One of the things that I love most about Little Miss H is her ability to interact with everyone. She loves people and will socialise with anyone with a smiley face. She is also fiercely independent. And often runs off to play with another child or to giggle with an adult.
This is completely endearing and I hope that she always has that ability to get on with people. But it also worries me.
We all know that the world isn’t always a nice place. That some people can’t be trusted. That behind the smile could be a person who wishes to hurt or take advantage of my child. That sexual abuse is wide-spread and it is something we need to discuss with our children.
According to research carried out by the NSPCC in 2011, 90 per cent of sexually abused children were abused by people they know. And one in three children abused by an adult told no one at the time.
This is hideous. It sickens and terrifies me to think of someone abusing my sweet, innocent and trusting daughter.
I know that as a parent I can help to keep Little Miss H safe from abuse by talking to her about these threats. But I want to be able to talk to her without scaring her, without destroying her innocence and without taking away her belief that every new person she meets is a friend in the making.
Thankfully the NSPCC have created the Underwear Rule to help parents, like myself, talk to our children about sexual abuse. It is simple and easy to remember. But the best bit about this rule is that it doesn’t mention any scary words. It doesn’t even mention sexual abuse.
Let’s talk PANTS with NSPCC’s Underwear Rule
So, dear readers, let’s talk PANTS. PANTS is a really easy way for you to share the Underwear Rule with your child. As each line of PANTS covers a different line of the Underwear Rule:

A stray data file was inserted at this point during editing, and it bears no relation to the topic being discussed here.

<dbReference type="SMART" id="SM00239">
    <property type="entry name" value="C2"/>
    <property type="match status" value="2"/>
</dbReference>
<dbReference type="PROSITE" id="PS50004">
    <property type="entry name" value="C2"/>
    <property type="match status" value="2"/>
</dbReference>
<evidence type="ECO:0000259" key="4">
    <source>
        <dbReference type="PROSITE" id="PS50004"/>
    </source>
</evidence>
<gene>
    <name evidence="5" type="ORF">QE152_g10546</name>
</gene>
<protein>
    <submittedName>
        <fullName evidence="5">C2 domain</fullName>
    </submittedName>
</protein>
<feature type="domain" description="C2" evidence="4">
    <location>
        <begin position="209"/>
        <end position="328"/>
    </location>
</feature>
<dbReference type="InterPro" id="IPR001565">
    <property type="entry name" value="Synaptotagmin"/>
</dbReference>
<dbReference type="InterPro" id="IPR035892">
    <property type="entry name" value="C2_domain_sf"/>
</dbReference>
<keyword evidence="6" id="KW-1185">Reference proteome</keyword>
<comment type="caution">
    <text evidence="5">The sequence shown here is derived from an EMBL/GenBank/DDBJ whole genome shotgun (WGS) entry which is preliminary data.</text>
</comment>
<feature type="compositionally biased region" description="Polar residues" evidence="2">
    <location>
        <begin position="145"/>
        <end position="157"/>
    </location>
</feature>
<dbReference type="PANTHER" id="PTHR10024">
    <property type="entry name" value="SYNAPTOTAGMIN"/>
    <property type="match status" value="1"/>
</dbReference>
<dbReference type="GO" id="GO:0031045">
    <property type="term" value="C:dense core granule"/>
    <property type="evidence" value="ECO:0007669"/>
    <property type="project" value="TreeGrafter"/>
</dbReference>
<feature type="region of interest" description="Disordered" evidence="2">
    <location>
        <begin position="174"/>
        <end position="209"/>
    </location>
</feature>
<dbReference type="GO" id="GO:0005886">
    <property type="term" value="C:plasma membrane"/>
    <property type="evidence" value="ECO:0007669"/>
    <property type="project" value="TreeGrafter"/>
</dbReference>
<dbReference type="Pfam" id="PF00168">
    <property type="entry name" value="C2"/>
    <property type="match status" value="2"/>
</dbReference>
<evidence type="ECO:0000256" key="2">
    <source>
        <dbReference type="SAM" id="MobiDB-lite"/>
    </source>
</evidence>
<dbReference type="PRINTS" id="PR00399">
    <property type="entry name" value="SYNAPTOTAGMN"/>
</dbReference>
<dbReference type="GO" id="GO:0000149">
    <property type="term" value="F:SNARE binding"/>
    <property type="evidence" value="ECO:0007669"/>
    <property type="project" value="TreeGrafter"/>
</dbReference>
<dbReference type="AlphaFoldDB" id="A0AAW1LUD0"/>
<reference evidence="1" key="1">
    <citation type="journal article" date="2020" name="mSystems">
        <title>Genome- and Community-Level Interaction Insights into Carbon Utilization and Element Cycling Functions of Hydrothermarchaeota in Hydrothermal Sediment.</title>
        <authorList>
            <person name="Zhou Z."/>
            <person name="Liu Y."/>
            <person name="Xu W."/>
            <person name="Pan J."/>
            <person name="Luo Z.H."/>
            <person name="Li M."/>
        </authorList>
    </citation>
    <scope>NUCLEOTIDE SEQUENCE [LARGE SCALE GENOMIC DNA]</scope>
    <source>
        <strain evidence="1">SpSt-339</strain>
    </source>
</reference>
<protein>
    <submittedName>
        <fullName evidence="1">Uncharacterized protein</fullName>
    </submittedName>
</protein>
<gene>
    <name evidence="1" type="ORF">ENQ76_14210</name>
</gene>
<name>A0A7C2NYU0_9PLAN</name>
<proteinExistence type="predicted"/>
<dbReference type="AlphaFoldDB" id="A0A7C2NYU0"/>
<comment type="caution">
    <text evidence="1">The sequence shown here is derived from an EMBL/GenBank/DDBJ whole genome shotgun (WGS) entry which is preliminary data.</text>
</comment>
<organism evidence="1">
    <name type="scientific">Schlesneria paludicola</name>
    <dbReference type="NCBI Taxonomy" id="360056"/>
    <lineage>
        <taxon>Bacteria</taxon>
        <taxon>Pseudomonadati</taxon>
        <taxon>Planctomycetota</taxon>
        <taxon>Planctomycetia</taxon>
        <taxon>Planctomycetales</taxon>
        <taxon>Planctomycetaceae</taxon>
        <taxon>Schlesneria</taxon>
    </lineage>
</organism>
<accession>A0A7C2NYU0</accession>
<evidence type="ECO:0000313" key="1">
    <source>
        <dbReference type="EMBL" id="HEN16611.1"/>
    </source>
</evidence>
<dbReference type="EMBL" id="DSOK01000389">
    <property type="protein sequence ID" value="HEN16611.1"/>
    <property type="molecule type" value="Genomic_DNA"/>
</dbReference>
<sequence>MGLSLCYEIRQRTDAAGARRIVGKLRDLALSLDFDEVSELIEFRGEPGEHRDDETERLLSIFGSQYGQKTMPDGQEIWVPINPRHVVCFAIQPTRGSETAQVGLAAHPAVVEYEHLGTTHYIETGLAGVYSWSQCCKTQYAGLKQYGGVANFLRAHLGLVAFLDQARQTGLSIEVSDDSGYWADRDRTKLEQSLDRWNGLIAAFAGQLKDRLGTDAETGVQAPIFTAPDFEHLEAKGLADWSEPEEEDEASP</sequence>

- Privates are private.
- Always remember your body belongs to you.
- No means no.
- Talk about secrets that upset you.
- Speak up, someone can help.
For more information, about talking PANTS with your child please download NSPCC’s Underwear Rule – the guide for parents. This document contains lots of advice about how you can help your child learn that their body belongs to them and no one else.
How you can help
If you have a child between 5 and 11 years old then please talk to them about the NSPCC Underwear Rule and make sure that they are familiar with PANTS.
Also if you are on social media then you can easily share the #TalkPANTS message by pasting and copying these suggested tweets and Facebook posts.
I’m talking PANTS! The @NSPCC Underwear Rule is a simple conversation you can have with your child to help keep them safe from abuse. Spread the word and share with 3 parents today. #TalkPANTS
I’m talking PANTS! The @NSPCC Underwear Rule helps keep children safe. RT and #talkPANTS today.
All parents should teach their children the @NSPCC Underwear Rule. RT and #talkPANTS today.
Please support the NSPCC’s Underwear Rule and #talkPANTS to help keep your children safe from sexual abuse.